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making it easier to work from home with 90 % of the county being

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covered by super-fast broadband. And schools minister Nick Gibbs

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saved himself a trip to Venezuela by checking out a South American

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teaching system in Surrey. That music system is fantastic.

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Everybody has got to do it. It is compulsory. You have heard about

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this. I have seen the benefits in schools. I think giving people the

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opportunity to hold an instrument, play an instrument, appreciate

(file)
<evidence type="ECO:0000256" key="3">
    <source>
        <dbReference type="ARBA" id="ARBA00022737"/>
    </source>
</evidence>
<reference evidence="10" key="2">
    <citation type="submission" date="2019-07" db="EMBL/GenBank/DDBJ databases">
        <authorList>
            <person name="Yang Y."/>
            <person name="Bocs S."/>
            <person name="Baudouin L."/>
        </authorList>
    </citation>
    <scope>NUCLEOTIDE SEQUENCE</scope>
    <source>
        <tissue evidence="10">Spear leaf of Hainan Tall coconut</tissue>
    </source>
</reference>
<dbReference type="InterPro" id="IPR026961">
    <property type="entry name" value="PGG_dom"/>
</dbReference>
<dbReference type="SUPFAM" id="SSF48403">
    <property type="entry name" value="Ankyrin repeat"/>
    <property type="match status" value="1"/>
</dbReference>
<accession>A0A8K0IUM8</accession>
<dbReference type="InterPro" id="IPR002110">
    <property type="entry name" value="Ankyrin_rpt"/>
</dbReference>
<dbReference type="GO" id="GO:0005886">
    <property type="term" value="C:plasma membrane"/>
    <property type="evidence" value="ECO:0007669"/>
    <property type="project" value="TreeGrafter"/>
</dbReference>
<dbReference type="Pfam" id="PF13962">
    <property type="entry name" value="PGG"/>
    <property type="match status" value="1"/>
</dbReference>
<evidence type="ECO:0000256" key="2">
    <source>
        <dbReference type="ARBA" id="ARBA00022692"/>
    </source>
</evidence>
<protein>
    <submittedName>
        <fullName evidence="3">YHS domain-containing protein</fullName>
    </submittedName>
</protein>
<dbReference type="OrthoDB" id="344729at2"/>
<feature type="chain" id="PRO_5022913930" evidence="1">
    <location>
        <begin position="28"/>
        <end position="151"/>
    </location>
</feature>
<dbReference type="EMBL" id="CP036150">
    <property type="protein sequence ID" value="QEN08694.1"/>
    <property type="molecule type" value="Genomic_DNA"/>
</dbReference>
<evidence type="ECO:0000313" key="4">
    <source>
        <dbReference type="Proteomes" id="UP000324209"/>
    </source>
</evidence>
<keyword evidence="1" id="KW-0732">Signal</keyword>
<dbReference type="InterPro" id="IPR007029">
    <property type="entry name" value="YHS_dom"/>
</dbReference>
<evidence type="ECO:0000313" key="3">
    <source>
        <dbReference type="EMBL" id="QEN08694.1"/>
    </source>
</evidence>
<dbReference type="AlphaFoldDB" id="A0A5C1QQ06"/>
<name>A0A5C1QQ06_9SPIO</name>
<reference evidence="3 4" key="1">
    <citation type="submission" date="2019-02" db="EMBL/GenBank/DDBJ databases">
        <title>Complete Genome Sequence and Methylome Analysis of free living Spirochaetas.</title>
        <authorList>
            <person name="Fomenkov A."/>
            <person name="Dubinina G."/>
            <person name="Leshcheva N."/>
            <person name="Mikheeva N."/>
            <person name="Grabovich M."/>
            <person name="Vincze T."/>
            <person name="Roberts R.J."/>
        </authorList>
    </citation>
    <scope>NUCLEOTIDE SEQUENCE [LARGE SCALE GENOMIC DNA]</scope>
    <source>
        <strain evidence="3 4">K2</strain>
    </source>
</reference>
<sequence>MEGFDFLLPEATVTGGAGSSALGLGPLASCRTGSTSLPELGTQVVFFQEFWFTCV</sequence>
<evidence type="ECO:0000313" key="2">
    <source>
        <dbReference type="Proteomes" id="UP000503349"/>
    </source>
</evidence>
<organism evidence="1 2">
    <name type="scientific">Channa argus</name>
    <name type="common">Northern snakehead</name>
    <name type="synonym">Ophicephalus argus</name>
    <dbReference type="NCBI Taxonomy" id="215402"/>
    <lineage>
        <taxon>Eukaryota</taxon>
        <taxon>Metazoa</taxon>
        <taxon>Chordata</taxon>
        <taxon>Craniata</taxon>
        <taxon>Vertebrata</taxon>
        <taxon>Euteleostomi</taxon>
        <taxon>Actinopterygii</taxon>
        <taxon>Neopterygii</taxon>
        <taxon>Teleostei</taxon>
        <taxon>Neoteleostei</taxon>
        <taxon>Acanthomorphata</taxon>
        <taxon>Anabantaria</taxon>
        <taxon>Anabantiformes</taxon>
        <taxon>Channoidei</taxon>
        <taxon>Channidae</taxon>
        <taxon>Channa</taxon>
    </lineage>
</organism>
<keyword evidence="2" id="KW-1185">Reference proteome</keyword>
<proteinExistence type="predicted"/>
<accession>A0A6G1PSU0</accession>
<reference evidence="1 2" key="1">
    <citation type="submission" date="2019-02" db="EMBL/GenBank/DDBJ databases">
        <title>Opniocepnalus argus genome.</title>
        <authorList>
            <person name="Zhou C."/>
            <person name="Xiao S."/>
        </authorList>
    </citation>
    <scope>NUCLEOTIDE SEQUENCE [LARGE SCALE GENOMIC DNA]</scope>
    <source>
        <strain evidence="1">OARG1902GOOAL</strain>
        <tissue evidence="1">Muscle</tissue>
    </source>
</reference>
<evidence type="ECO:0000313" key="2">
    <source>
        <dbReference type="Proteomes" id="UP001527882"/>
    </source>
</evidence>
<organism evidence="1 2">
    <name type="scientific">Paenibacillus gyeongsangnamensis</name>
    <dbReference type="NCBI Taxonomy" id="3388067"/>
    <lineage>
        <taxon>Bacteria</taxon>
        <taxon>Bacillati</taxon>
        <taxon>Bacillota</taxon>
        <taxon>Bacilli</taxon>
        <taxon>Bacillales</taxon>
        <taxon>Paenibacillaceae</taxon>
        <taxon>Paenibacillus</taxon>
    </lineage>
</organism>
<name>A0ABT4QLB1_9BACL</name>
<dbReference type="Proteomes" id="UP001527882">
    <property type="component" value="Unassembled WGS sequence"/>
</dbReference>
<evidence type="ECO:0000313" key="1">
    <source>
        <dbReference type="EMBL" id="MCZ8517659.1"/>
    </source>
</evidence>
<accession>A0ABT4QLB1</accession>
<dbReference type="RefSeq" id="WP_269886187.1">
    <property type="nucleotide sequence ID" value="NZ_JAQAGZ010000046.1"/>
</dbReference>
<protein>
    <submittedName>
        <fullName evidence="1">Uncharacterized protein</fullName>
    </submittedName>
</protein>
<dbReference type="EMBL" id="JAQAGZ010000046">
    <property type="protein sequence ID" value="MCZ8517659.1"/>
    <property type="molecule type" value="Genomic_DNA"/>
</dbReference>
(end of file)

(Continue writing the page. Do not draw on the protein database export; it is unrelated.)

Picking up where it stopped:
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music is one of the best tips they could ever received at school.

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you can't do everything? The curriculum has to be whole. What

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you can do is defined the subjects that are essential for ensuring you

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have very good options for university but have these baits for

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the art, drama, photography, for all the extras. It is very

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important we allow that in the curriculum and the government

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Andrew Neil and Peter Henley with the latest political news, interviews and debate, including work and pensions secretary Iain Duncan Smith and chief secretary to the Treasury Danny Alexander.